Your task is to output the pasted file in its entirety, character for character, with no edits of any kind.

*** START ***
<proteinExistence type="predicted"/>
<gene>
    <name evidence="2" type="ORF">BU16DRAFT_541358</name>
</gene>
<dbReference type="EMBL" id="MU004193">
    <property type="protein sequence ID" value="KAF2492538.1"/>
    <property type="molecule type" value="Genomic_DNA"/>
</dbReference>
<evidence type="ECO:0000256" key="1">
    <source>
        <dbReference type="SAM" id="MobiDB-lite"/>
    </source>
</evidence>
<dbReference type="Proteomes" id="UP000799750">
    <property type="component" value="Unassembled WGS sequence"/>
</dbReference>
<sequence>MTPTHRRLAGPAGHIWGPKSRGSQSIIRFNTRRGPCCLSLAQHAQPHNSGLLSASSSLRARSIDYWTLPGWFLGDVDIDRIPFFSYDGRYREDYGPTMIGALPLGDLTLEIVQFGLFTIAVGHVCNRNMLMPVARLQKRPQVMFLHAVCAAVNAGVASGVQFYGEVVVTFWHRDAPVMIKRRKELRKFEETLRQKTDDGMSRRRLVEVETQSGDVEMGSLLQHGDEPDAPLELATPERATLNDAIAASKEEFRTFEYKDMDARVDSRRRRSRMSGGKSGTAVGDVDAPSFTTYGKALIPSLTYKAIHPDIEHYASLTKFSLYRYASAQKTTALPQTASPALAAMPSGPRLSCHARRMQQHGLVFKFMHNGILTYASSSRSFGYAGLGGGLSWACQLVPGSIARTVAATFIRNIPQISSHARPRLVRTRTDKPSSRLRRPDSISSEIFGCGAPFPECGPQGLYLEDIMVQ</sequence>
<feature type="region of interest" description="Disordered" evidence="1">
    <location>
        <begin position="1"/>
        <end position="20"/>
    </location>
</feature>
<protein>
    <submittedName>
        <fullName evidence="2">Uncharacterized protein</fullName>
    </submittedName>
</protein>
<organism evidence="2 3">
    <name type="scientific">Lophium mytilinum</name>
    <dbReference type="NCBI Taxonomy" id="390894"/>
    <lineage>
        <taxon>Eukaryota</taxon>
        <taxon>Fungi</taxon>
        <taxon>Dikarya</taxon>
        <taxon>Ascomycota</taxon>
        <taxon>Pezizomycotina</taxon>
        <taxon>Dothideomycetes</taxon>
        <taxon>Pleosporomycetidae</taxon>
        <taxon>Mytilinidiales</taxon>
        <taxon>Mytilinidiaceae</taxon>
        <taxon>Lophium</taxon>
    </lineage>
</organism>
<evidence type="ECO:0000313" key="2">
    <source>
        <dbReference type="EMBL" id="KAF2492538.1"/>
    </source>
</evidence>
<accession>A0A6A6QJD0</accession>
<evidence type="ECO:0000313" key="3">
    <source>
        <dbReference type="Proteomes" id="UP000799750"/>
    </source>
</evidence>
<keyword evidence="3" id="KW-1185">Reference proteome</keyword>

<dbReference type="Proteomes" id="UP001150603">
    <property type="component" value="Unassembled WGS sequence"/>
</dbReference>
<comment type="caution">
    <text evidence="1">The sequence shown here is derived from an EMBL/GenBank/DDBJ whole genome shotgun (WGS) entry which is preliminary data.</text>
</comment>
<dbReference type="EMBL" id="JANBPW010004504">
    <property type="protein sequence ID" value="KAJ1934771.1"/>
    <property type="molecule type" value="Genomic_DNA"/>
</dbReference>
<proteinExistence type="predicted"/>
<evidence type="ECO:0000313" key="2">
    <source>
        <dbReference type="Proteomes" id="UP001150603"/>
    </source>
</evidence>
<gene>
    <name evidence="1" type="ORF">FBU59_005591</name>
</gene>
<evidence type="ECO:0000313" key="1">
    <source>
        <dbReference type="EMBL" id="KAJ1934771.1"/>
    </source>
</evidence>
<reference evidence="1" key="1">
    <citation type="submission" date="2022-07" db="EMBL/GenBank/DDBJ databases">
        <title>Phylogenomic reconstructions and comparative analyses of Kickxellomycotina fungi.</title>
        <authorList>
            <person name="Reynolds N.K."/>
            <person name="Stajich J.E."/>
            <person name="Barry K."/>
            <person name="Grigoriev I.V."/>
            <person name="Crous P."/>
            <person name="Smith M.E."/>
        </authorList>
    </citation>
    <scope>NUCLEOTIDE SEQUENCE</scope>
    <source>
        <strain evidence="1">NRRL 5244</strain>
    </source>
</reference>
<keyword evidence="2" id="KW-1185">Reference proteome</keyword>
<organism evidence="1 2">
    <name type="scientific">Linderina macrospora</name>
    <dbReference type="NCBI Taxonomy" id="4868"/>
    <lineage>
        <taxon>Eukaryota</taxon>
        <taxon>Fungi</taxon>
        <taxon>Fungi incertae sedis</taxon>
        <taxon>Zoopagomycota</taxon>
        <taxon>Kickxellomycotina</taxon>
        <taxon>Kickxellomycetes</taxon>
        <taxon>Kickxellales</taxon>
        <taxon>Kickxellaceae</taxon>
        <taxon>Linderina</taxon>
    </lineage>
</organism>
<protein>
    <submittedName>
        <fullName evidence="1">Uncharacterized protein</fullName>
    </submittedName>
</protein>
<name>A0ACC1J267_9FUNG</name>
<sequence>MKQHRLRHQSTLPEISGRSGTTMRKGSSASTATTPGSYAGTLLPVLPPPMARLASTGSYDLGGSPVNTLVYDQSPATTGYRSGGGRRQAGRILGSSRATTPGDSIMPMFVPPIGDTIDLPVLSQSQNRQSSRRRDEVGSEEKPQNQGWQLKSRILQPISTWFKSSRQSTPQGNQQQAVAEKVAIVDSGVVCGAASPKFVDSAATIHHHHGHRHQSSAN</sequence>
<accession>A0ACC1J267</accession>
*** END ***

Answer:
<proteinExistence type="predicted"/>
<gene>
    <name evidence="2" type="ORF">BU16DRAFT_541358</name>
</gene>
<dbReference type="EMBL" id="MU004193">
    <property type="protein sequence ID" value="KAF2492538.1"/>
    <property type="molecule type" value="Genomic_DNA"/>
</dbReference>
<evidence type="ECO:0000256" key="1">
    <source>
        <dbReference type="SAM" id="MobiDB-lite"/>
    </source>
</evidence>
<dbReference type="Proteomes" id="UP000799750">
    <property type="component" value="Unassembled WGS sequence"/>
</dbReference>
<sequence>MTPTHRRLAGPAGHIWGPKSRGSQSIIRFNTRRGPCCLSLAQHAQPHNSGLLSASSSLRARSIDYWTLPGWFLGDVDIDRIPFFSYDGRYREDYGPTMIGALPLGDLTLEIVQFGLFTIAVGHVCNRNMLMPVARLQKRPQVMFLHAVCAAVNAGVASGVQFYGEVVVTFWHRDAPVMIKRRKELRKFEETLRQKTDDGMSRRRLVEVETQSGDVEMGSLLQHGDEPDAPLELATPERATLNDAIAASKEEFRTFEYKDMDARVDSRRRRSRMSGGKSGTAVGDVDAPSFTTYGKALIPSLTYKAIHPDIEHYASLTKFSLYRYASAQKTTALPQTASPALAAMPSGPRLSCHARRMQQHGLVFKFMHNGILTYASSSRSFGYAGLGGGLSWACQLVPGSIARTVAATFIRNIPQISSHARPRLVRTRTDKPSSRLRRPDSISSEIFGCGAPFPECGPQGLYLEDIMVQ</sequence>
<feature type="region of interest" description="Disordered" evidence="1">
    <location>
        <begin position="1"/>
        <end position="20"/>
    </location>
</feature>
<protein>
    <submittedName>
        <fullName evidence="2">Uncharacterized protein</fullName>
    </submittedName>
</protein>
<organism evidence="2 3">
    <name type="scientific">Lophium mytilinum</name>
    <dbReference type="NCBI Taxonomy" id="390894"/>
    <lineage>
        <taxon>Eukaryota</taxon>
        <taxon>Fungi</taxon>
        <taxon>Dikarya</taxon>
        <taxon>Ascomycota</taxon>
        <taxon>Pezizomycotina</taxon>
        <taxon>Dothideomycetes</taxon>
        <taxon>Pleosporomycetidae</taxon>
        <taxon>Mytilinidiales</taxon>
        <taxon>Mytilinidiaceae</taxon>
        <taxon>Lophium</taxon>
    </lineage>
</organism>
<evidence type="ECO:0000313" key="2">
    <source>
        <dbReference type="EMBL" id="KAF2492538.1"/>
    </source>
</evidence>
<accession>A0A6A6QJD0</accession>
<evidence type="ECO:0000313" key="3">
    <source>
        <dbReference type="Proteomes" id="UP000799750"/>
    </source>
</evidence>
<keyword evidence="3" id="KW-1185">Reference proteome</keyword>

<dbReference type="Proteomes" id="UP001150603">
    <property type="component" value="Unassembled WGS sequence"/>
</dbReference>
<comment type="caution">
    <text evidence="1">The sequence shown here is derived from an EMBL/GenBank/DDBJ whole genome shotgun (WGS) entry which is preliminary data.</text>
</comment>
<dbReference type="EMBL" id="JANBPW010004504">
    <property type="protein sequence ID" value="KAJ1934771.1"/>
    <property type="molecule type" value="Genomic_DNA"/>
</dbReference>
<proteinExistence type="predicted"/>
<evidence type="ECO:0000313" key="2">
    <source>
        <dbReference type="Proteomes" id="UP001150603"/>
    </source>
</evidence>
<gene>
    <name evidence="1" type="ORF">FBU59_005591</name>
</gene>
<evidence type="ECO:0000313" key="1">
    <source>
        <dbReference type="EMBL" id="KAJ1934771.1"/>
    </source>
</evidence>
<reference evidence="1" key="1">
    <citation type="submission" date="2022-07" db="EMBL/GenBank/DDBJ databases">
        <title>Phylogenomic reconstructions and comparative analyses of Kickxellomycotina fungi.</title>
        <authorList>
            <person name="Reynolds N.K."/>
            <person name="Stajich J.E."/>
            <person name="Barry K."/>
            <person name="Grigoriev I.V."/>
            <person name="Crous P."/>
            <person name="Smith M.E."/>
        </authorList>
    </citation>
    <scope>NUCLEOTIDE SEQUENCE</scope>
    <source>
        <strain evidence="1">NRRL 5244</strain>
    </source>
</reference>
<keyword evidence="2" id="KW-1185">Reference proteome</keyword>
<organism evidence="1 2">
    <name type="scientific">Linderina macrospora</name>
    <dbReference type="NCBI Taxonomy" id="4868"/>
    <lineage>
        <taxon>Eukaryota</taxon>
        <taxon>Fungi</taxon>
        <taxon>Fungi incertae sedis</taxon>
        <taxon>Zoopagomycota</taxon>
        <taxon>Kickxellomycotina</taxon>
        <taxon>Kickxellomycetes</taxon>
        <taxon>Kickxellales</taxon>
        <taxon>Kickxellaceae</taxon>
        <taxon>Linderina</taxon>
    </lineage>
</organism>
<protein>
    <submittedName>
        <fullName evidence="1">Uncharacterized protein</fullName>
    </submittedName>
</protein>
<name>A0ACC1J267_9FUNG</name>
<sequence>MKQHRLRHQSTLPEISGRSGTTMRKGSSASTATTPGSYAGTLLPVLPPPMARLASTGSYDLGGSPVNTLVYDQSPATTGYRSGGGRRQAGRILGSSRATTPGDSIMPMFVPPIGDTIDLPVLSQSQNRQSSRRRDEVGSEEKPQNQGWQLKSRILQPISTWFKSSRQSTPQGNQQQAVAEKVAIVDSGVVCGAASPKFVDSAATIHHHHGHRHQSSAN</sequence>
<accession>A0ACC1J267</accession>